The Working Waterfront

When small island nations speak, we should listen

Forum on sea-level rise 30 years ago was prescient on our times

Kate Tagai
Posted 2019-11-04
Last Modified 2019-11-04

By Kate Tagai

Fourteen island states gathered in the Maldives in November 1989 for the Small States Conference on Sea Level Rise. Jack Hopa, minister of agriculture, forestry and fisheries for the island nation of Vanuatu (in the Coral Sea, east of Australia) asserted:

“On the issue of sea level rise, there is consensus in the international scientific community that the main impact on the global atmosphere is causing the earth temperature to rise, with particularly serious consequences.”

At the time, the Montreal Protocol was still fresh in everyone’s minds, one of the first international treaties aimed at addressing climate change through the reduction of chlorofluorocarbons and other ozone depleting substances. These small nations knew that only when larger countries acted in concert could change happen. The only debate about climate change for these island nations was how to get the larger countries to listen, and to enact real, substantial change.  

“The attitude of the large industrial nations is a clear indication of their unwillingness at this stage to bear their share of the responsibilities for global atmospheric pollution,” said Lt. Col. Apolosi Biuvakaloloma, the minister for rural development and housing for the Republic of Fiji.

At the end of the conference, each small nation declared global climate change and sea level rise to be the greatest threats to their nations in the 21st century. Already, these low-lying island nations were seeing the impacts of wetter wet seasons, longer cyclone seasons with increasing severity of storms, coastal erosion, and saltwater intrusion into their ground water.

“We have more to lose than they have. Indeed, our very existence is at stake,” said Biuvakaloloma. The serious consequences of rising global temperatures, increased hurricane activity, changing weather patterns, and rising sea levels endanger many South Pacific nations.

We often talk about the power of a collective voice for Maine island issues. In fact, leveraging the increased volume of a collective voice is what the Maine Island Coalition, a group that meets in the Island Institute’s offices, is about. The Pacific islands, like Maine islands, understood the power of a collective voice. They recognized that each country alone was too small to make any difference in the global dialogue, and though each island nation had different challenges, by organizing around a shared central theme they could be heard.  It was vitally important that their voices be heard.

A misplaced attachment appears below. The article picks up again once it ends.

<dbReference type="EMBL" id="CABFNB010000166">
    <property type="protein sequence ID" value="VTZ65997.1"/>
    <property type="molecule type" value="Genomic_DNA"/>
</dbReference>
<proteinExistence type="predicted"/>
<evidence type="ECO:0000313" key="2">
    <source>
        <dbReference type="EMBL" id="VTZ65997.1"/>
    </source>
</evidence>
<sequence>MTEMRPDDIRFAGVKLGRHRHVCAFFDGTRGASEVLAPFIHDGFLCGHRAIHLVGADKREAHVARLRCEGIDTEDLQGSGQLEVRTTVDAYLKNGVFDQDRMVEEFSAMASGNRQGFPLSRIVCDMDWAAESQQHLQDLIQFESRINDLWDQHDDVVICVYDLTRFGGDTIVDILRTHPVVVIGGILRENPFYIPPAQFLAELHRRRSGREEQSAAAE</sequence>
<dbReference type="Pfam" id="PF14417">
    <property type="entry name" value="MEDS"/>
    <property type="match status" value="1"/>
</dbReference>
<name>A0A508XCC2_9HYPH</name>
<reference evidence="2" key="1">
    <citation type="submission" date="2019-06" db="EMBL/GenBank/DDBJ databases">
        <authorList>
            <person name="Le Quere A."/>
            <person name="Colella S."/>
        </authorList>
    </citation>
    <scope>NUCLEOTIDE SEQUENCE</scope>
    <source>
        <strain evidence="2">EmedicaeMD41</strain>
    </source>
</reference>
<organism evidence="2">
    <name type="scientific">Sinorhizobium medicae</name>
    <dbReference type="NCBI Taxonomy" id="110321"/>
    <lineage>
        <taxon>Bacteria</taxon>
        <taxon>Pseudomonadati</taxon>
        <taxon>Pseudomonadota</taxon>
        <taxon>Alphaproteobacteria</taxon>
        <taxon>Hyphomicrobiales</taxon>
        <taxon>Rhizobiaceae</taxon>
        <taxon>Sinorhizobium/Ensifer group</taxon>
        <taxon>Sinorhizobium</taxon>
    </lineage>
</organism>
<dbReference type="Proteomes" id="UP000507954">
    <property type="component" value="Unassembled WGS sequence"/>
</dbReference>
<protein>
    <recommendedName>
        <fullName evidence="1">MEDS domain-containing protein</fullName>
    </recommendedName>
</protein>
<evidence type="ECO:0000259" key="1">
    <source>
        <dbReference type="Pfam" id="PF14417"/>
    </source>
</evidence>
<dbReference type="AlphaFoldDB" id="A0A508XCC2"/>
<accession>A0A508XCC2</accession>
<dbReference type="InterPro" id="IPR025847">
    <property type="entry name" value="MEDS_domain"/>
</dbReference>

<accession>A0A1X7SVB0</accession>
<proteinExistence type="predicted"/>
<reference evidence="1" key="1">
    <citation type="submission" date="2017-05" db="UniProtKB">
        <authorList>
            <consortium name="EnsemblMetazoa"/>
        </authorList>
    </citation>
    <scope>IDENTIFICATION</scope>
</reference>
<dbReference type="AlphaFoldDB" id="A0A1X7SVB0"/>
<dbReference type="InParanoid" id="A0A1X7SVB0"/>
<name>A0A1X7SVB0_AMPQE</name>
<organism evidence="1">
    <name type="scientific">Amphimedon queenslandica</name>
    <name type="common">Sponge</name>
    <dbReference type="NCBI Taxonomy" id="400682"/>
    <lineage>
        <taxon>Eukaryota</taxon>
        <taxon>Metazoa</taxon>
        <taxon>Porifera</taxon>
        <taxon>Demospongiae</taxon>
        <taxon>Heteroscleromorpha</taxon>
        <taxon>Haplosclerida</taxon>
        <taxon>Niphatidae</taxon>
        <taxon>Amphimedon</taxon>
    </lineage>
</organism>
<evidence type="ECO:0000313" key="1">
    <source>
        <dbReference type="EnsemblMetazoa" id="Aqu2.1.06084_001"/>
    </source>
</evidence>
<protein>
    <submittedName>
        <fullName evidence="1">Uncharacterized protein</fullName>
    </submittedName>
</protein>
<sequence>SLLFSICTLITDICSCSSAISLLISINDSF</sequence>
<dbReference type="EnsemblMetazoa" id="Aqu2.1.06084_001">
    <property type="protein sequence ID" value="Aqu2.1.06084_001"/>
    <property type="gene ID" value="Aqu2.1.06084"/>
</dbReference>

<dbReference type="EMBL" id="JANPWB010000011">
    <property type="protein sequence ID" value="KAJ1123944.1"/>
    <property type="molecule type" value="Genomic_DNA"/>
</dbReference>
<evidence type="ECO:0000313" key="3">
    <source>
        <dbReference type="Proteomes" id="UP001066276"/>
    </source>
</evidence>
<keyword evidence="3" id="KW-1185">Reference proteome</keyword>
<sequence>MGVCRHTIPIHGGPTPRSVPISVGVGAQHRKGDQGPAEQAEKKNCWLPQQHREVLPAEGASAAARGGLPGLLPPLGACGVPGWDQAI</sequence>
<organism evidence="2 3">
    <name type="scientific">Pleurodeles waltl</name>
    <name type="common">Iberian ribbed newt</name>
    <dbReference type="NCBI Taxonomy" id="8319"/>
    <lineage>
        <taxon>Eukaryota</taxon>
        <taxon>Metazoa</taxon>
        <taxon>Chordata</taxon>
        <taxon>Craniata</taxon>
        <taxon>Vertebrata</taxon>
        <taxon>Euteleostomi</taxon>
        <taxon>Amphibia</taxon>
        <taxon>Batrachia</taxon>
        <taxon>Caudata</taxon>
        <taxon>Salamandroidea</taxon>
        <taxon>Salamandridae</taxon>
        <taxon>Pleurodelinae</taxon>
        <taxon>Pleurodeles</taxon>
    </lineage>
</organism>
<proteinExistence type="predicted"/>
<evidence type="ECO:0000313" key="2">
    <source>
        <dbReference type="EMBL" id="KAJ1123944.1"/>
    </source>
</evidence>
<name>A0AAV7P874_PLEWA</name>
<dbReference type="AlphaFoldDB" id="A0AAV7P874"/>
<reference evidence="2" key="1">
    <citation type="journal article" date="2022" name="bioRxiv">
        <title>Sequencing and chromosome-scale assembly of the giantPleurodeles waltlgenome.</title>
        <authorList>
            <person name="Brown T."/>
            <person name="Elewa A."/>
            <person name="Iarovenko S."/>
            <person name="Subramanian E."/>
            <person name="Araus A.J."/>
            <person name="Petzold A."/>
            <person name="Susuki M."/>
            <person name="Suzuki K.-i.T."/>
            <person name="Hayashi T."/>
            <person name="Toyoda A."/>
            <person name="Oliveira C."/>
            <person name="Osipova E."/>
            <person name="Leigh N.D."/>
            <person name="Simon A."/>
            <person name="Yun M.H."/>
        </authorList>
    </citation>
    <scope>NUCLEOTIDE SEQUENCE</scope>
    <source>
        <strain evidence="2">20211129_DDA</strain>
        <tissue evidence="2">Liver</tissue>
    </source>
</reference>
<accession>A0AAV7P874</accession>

The conference declaration noted: “It is predicted that even if the increases in atmospheric concentrations of greenhouse gases were to be brought to a standstill immediately, however unrealistic that may be, the global temperature and sea-level would continue to rise for decades to come.” 

In fact, these small nations were extremely progressive in their stance on climate change because they were already witnessing the effects. The statements published 30 years ago could have been written today.  

In June, these same Pacific island nations gathered again in the low-lying country of Tuvalu. With a population of just over 11,000, and a main island just three-meters above mean sea level, Tuvalu is a tiny, vulnerable country, but it made sure the impact it had was large.  

The theme of the conference was “Securing our Future in the Pacific.” As diplomats from larger countries such as Australia and New Zealand arrived at the airport, they were met with an art installation that included children floating in a moat of water around a model island to illustrate the threat to the island’s future.

Last year, Australia mined 42.3 million tons of coal to use for electricity generation. Tuvalu and the rest of the Pacific island nations wanted to be heard in ways that they weren’t in 1989. The weather is changing, the seas are rising, and the crisis is real. We now are in the future they were predicting in 1989, with the warmest July on record, stalling hurricanes, and massive rainfall events.  

As the Pacific island states affirmed in 1989, even if greenhouse gases were no longer emitted, the impacts would continue for decades. The Pacific islands are still at the forefront of innovation and messaging, despite having small populations and smaller budgets to pay for adaptation. But at the 2019 forum, the islands pushed for an expanded definition of fragility to recognize small states’ vulnerability to climate change and open up access to World Bank climate and development finance.

While the U.S. has pulled out of the 2015 Paris Climate Accord, and Australia deflected any mention of limiting coal mining as it set its 2050 goals at the 2019 forum, the children of Tuvalu sang visitors onto their drowning island with the lyrics, “Save Tuvalu to save the world.”

Indeed, the voices of the smallest and most fragile among us are speaking the loudest with creative innovations and resilience. They have been talking to us for over 30 years. It is time we started to listen.

Kate Tagai is a senior community development officer with the Island Institute, publisher of The Working Waterfront.